At Decof, Decof & Barry, P.C., we built our reputation on making people who are responsible for harming others pay for the damage they cause. We only represent individuals who have been injured by medical malpractice or the negligence of others (wrongful death cases, car accidents, products liability claims, etc.). And, while we always invite you to contact us to discuss your potential injury case, educating the public in accident prevention is a high priority for our firm. That is why we want to remind you about some safe cooking tips for frying a turkey this Thanksgiving:
Completely thaw a frozen turkey before deep-frying – By allowing your turkey to completely thaw before cooking it, you can prevent your bird from exploding once it begins to fry. Even a partially frozen turkey can burst. So, take your turkey out of the freezer with plenty of time before you need to cook it and make sure it is completely thawed.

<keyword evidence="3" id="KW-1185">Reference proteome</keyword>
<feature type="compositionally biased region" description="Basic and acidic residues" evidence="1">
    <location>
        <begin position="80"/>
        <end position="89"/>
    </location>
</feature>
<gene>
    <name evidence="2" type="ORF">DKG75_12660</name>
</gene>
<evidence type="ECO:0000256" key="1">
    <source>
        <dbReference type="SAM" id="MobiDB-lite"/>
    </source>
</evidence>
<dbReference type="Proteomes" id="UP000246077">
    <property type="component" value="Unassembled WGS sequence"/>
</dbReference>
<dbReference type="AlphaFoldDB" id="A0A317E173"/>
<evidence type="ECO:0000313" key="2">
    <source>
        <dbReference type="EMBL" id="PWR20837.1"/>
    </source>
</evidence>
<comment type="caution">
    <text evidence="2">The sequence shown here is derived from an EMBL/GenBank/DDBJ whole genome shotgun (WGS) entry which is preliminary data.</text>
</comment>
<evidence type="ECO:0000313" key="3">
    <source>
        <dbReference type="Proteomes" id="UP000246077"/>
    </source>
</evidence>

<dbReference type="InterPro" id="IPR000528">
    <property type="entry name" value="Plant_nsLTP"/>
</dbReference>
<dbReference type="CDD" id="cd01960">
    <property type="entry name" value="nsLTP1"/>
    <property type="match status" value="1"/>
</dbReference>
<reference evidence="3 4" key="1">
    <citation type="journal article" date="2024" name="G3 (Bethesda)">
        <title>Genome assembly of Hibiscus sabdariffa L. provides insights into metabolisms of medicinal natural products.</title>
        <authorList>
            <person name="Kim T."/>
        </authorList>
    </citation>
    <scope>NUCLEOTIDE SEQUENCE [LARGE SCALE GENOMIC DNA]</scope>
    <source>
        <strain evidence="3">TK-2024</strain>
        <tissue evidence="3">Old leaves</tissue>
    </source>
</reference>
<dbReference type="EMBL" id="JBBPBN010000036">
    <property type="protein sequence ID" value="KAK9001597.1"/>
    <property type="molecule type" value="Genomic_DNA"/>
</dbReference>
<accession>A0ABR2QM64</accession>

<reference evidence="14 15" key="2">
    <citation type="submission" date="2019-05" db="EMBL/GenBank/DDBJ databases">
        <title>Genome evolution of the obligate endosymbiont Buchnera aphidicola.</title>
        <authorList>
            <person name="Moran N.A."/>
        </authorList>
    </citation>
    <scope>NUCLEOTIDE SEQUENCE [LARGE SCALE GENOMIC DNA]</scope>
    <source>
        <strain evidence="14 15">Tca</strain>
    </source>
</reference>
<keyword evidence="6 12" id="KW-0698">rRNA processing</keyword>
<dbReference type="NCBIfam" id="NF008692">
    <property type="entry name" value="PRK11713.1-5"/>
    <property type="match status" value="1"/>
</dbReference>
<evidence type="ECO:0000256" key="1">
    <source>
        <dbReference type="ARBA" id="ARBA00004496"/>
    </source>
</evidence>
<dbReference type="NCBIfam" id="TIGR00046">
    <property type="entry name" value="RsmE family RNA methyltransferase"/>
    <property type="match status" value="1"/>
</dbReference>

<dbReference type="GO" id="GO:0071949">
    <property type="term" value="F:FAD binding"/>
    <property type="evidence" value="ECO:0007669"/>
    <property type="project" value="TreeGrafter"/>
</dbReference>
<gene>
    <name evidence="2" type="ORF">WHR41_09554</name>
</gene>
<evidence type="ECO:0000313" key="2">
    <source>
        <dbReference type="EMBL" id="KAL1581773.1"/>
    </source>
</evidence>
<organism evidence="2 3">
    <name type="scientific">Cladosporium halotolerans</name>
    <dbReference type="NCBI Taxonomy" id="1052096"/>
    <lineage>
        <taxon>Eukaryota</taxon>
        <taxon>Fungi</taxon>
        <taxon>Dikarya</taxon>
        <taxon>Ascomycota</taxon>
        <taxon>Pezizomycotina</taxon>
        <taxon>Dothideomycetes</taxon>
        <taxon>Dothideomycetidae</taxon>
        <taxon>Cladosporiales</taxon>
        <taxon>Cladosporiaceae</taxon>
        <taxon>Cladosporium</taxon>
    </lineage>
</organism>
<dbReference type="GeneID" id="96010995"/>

Always measure the oil in your frying pot before putting your turkey in – If you try to drop your turkey into a frying pot with too much oil, you can easily cause a fire with overflowing oil. Smart chefs suggest that before you even think about cooking, you should place your uncooked turkey in the empty pot and then fill the pot with water until the turkey is covered. Then, remove your turkey and rack from the pot, let the water drain back into the pot, and mark the water level because that is the exact amount of oil you will need to fry the turkey.
Prevent a fire by turning the flame off when you drop your turkey in the pot – Even if you have pre-measured the amount of oil to safely cook your turkey, consider turning off the burner before you drop the turkey in the pot. Even if you spill a little hot oil, there won’t be any flame to ignite what drips down the side.
Thanksgiving is a great time to relax and spend some quality time with your family and friends. We encourage you to always do it safely. We hope you’ve found these Thanksgiving cooking safety tips to be of value; remember, an ounce of prevention is worth a pound of cure. Also, stay tuned for our upcoming blog on the safe handling of Christmas trees and other holiday items!